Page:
All of these examples seem to be not only good ideas, but critical if the administration is serious in its promises to fundamentally transform our government. In addition, the secondary effects, like bringing every day citizens up to speed on this technology so they too can use it to their benefit, will force the education of millions, which in turn will better prepare our workforce and students for future challenges.

In all I am usually not this rosy about something, but I love the idea of a leaner, more accountable and more efficient government (who doesn't?) and I think that technology, and more over making technology a priority, is the only way we are going to get there.

For more information, this post is a good read, and you can hear from the man himself right here:

Saturday, April 18, 2009


Today's NY Times Technology section had an interesting piece on Craigslist, specifically about its "casual encounters" section. Because our class on Wednesday seemed to foray into the risque, I thought I would discuss.

Just to state up front, yours truly is not a sociopath or into risk-taking, for the most part, two of the character traits Tom Brady, chief medical officer at the CRC Health Group, an addiction treatment center, in Cupertino, CA says is among those of frequent Craigslist sex users. Maybe this is the reason I have never taken part in this behavior. But I would be lying if I said I did not have multiple friends who had.

The people I know who have used it, and those the article seems to identify as those who frequently use the feature, are pretty normal. None of them are sexual deviants (as far as I know) or into risky behavior...they just don't want the hassle of going out and having to buy drinks for people or "play the game." One friend of min who does not frequent the site himself has another friend who uses it exclusively for meeting people, even though he still goes out. He believes that it is somehow safer. I am still trying to figure that one out.

But as for the relevance of this topic to the subject of this blog, I am having a hard time deciding which side I think it falls on - engaged or (dis)engaged? I can see it both ways personally.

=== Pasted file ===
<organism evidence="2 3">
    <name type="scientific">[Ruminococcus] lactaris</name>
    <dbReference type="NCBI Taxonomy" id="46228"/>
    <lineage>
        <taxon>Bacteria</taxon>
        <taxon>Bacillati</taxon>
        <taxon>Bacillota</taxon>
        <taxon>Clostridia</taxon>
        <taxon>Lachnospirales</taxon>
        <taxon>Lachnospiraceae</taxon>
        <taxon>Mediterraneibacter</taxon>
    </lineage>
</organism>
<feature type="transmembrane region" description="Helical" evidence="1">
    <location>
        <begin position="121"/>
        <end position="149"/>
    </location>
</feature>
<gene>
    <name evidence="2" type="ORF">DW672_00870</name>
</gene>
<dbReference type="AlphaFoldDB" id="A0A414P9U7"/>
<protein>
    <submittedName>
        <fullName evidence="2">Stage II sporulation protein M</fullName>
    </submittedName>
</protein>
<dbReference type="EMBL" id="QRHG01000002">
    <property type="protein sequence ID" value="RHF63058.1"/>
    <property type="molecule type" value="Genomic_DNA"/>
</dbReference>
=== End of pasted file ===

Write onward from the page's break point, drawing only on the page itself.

On the one hand, you have people being able to find sex on the web without having to talk to the other person beforehand. As efficient as it might be, this is not exactly "engaging" other, but more just cutting to the chase. I guess this is good if you know what you are looking for. But on the other hand, it seems like there is a value in forcing people to go out to a bar, or a club, or wherever. At least this keeps them in touch with the greater community, which as you all know I think is critically important. But hey, maybe they are not comfortable with this scene and prefer to stay stuck behind their computers.

There is also the side that these encounters can lead to long-term, regular relationships. One user in the article talks about how he met someone under the pretense of quick and easy sex, but ended up going on several dates with the woman without so much as a kiss. Of course there are the horror stories when someone uses a picture that is NOT their likeness, or one woman whose kids were home. But even one of the Real Housewives of New York City, Alex, met her husband this way. And if it is on that show, it must be normal (?).

I guess in the end I would have to vote engaged here. It seems that this is just a new tool that has streamlined the hook up process, helping people with an age-old need. Of course there is a dangerous side to this practice as we all witnessed in recent murders traced back to the site. But in the end, I am all for people getting some when they otherwise couldn't. After all, everyone needs their pipes cleaned from time to time.

Monday, April 13, 2009


The last post I wrote was about how Google might be the big bad wolf, and today I stumbled across another article by Rob Enderle on this very thing. I am sure these are not the only two articles to bring this to the fore, but since they were less than a week apart, I thought I could revisit the question.

This new discussion goes so far as to call Google evil, which seems quite extreme. It is also difficult to know exactly who and what the author's examples are using, which inhibits the reader's ability to make a complete decision.